Click here to monitor SSC
SQLServerCentral is supported by Red Gate Software Ltd.
 
Log in  ::  Register  ::  Not logged in
 
 
 

The Voice of the DBA

Steve Jones is the editor of SQLServerCentral.com and visits a wide variety of data related topics in his daily editorial. Steve has spent years working as a DBA and general purpose Windows administrator, primarily working with SQL Server since it was ported from Sybase in 1990. You can follow Steve on Twitter at twitter.com/way0utwest

T-SQL - Finding Changes

Someone posted a note recently asking about how to detect the changes in a sequence. Say you have a table like this:

DECLARE @t_temp table (ID INT IDENTITY(1,1), Value VARCHAR(20))
insert into @t_temp
select 'Win32' UNION ALL
select 'Win32' union ALL
select 'Win32' union ALL
select 'Win32' union ALL
select 'Win32' union ALL
select 'Win32' union ALL
select 'Win64' union ALL
select 'Win64' union ALL
select 'Win32' union ALL
select 'Win32' union ALL
select 'Win64' UNION ALL
select 'Win64'
SELECT * FROM @t_temp



This gives you a simple table and it has these values. Note the first column is just a row counter from the client, the ID and Value columns contain the data.



table_sequence



If you wanted to detect when the Value changes, you’d be looking for the rows with IDs 7, 9, and 11. A simple query gets you that.



select t1.ID, t1.Value
from @t_temp t1
join @t_temp t2
on t2.ID = t1.ID - 1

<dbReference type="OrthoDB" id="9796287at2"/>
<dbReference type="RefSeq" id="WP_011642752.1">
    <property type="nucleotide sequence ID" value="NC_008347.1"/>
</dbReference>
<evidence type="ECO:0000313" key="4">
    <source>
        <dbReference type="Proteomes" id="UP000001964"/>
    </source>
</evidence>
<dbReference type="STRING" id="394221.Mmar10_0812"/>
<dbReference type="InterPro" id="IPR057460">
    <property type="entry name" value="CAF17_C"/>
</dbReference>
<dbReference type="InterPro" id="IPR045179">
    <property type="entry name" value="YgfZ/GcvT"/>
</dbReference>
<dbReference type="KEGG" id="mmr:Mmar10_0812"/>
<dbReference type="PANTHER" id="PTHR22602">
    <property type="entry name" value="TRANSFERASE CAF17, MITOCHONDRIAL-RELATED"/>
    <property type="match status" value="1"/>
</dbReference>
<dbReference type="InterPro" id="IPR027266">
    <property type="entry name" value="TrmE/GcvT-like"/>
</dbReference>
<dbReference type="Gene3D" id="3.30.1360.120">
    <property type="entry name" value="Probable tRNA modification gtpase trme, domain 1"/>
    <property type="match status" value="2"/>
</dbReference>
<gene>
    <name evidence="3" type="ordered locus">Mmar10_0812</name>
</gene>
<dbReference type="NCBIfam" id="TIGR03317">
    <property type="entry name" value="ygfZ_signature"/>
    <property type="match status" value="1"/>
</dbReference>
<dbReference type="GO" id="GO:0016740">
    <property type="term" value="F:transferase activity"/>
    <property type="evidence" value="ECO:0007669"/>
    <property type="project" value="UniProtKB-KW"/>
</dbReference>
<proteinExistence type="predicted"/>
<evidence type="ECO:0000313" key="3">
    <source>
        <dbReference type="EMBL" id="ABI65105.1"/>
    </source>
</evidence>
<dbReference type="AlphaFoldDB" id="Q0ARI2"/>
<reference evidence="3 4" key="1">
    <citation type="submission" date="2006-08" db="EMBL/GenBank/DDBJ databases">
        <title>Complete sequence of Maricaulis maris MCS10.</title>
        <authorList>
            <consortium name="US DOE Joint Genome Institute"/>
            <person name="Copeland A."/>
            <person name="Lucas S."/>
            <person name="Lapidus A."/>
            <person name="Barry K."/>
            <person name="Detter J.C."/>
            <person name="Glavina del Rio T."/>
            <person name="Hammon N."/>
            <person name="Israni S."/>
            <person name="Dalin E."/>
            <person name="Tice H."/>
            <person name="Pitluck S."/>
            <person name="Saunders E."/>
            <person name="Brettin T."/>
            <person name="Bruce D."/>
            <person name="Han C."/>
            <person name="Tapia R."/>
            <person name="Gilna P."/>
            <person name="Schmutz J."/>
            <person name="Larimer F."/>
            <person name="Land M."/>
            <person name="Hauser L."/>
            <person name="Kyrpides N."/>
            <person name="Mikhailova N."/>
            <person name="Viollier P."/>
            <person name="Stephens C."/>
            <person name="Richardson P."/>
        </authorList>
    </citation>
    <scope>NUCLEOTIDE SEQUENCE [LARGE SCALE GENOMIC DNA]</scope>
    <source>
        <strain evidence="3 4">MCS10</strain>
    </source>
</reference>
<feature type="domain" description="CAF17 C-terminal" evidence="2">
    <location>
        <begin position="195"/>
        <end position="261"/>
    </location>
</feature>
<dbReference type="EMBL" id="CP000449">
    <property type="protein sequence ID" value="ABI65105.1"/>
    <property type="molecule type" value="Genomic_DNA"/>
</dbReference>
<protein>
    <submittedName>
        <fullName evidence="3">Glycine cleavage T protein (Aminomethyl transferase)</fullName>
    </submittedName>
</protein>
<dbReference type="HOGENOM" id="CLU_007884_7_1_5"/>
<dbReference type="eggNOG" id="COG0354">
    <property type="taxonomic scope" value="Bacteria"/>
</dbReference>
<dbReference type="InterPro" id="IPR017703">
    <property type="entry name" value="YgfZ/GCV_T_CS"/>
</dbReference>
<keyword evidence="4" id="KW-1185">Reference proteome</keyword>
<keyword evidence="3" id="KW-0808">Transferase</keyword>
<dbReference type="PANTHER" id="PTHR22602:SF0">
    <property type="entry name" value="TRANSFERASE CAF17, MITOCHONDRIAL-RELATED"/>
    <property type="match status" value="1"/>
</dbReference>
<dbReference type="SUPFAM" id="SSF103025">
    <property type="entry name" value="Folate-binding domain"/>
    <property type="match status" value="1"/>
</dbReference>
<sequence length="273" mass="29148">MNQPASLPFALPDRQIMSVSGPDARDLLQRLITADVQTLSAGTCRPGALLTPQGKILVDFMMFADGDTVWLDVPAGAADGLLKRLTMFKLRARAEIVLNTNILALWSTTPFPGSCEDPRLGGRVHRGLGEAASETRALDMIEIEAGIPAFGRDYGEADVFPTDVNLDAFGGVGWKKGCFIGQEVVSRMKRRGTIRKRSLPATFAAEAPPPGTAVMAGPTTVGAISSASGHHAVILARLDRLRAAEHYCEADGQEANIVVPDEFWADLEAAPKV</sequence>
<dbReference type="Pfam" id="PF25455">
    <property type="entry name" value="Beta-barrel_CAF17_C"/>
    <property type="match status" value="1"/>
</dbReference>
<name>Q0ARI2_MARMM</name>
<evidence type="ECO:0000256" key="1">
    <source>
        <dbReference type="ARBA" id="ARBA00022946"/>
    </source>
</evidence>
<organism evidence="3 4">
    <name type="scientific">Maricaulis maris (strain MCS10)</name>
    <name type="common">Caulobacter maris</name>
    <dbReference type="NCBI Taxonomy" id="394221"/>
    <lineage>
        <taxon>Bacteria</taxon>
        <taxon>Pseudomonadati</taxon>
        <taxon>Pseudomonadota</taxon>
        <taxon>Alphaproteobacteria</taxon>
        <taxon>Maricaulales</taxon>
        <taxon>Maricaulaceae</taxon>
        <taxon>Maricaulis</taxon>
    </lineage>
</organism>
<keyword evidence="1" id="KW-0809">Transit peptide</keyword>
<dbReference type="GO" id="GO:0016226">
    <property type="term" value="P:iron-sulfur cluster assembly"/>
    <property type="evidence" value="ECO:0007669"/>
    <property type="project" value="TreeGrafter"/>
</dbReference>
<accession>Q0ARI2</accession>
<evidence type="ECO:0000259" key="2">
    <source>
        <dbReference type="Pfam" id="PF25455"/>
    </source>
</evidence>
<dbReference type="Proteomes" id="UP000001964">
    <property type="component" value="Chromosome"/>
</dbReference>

where t1.Value <> t2.Value


This easily gets those values. However identities aren’t guaranteed to be sequences. What if I deleted row 11 and added another row.



If I add in this code:



INSERT @t_temp SELECT 'Win64'


DELETE FROM @t_temp WHERE ID = 11


And I run the query, I get 7, 9 on my system. A better way to do this is to actually use a subquery to find the previous value in the sequence, not assume it’s one less. Here’s an easy way to do this



select t1.ID, t1.VALUE
from @t_temp t1, @t_temp t2
where t1.id > t2.id
and t1.Value <> t2.VALUE
AND t2.id = (SELECT MAX( id)
FROM @t_temp t3
WHERE t3.id < t1.ID
)




In that subquery, I add a third instance of the table, and I look for the largest ID value that is less than what I’m using as my “current” row in t1. This allows me to find a 10 in t3, and match that to t2 when t1 has the value 12, the next value above 10.

Comments

Posted by David Simpson on 21 June 2010

Excellent reminder on not being dependent on the sequencing of an ID column. You could also use a CTE with the ROW_NUMBER function to remove the sub-query and use something like your original query.  Another benefit of the CTE is that you could order by any other column(s) you liked.

WITH temp (rownumber, ID, value)

AS

(SELECT row_number() OVER (ORDER BY id ASC) as rownumber, id, value

FROM @t_temp)

SELECT t1.ID, t1.Value

FROM temp t1

INNER JOIN temp t2

ON t2.rownumber = t1.rownumber - 1

WHERE t1.Value <> t2.Value

Posted by Steve Jones on 21 June 2010

Thanks, I thought this was interesting. It was a good reminder for me to practice things. Good suggestion on the CTE.

Posted by rahul.vashu on 25 June 2010

Hi

I like that solution.

Rahul  Sharma

Leave a Comment

Please register or log in to leave a comment.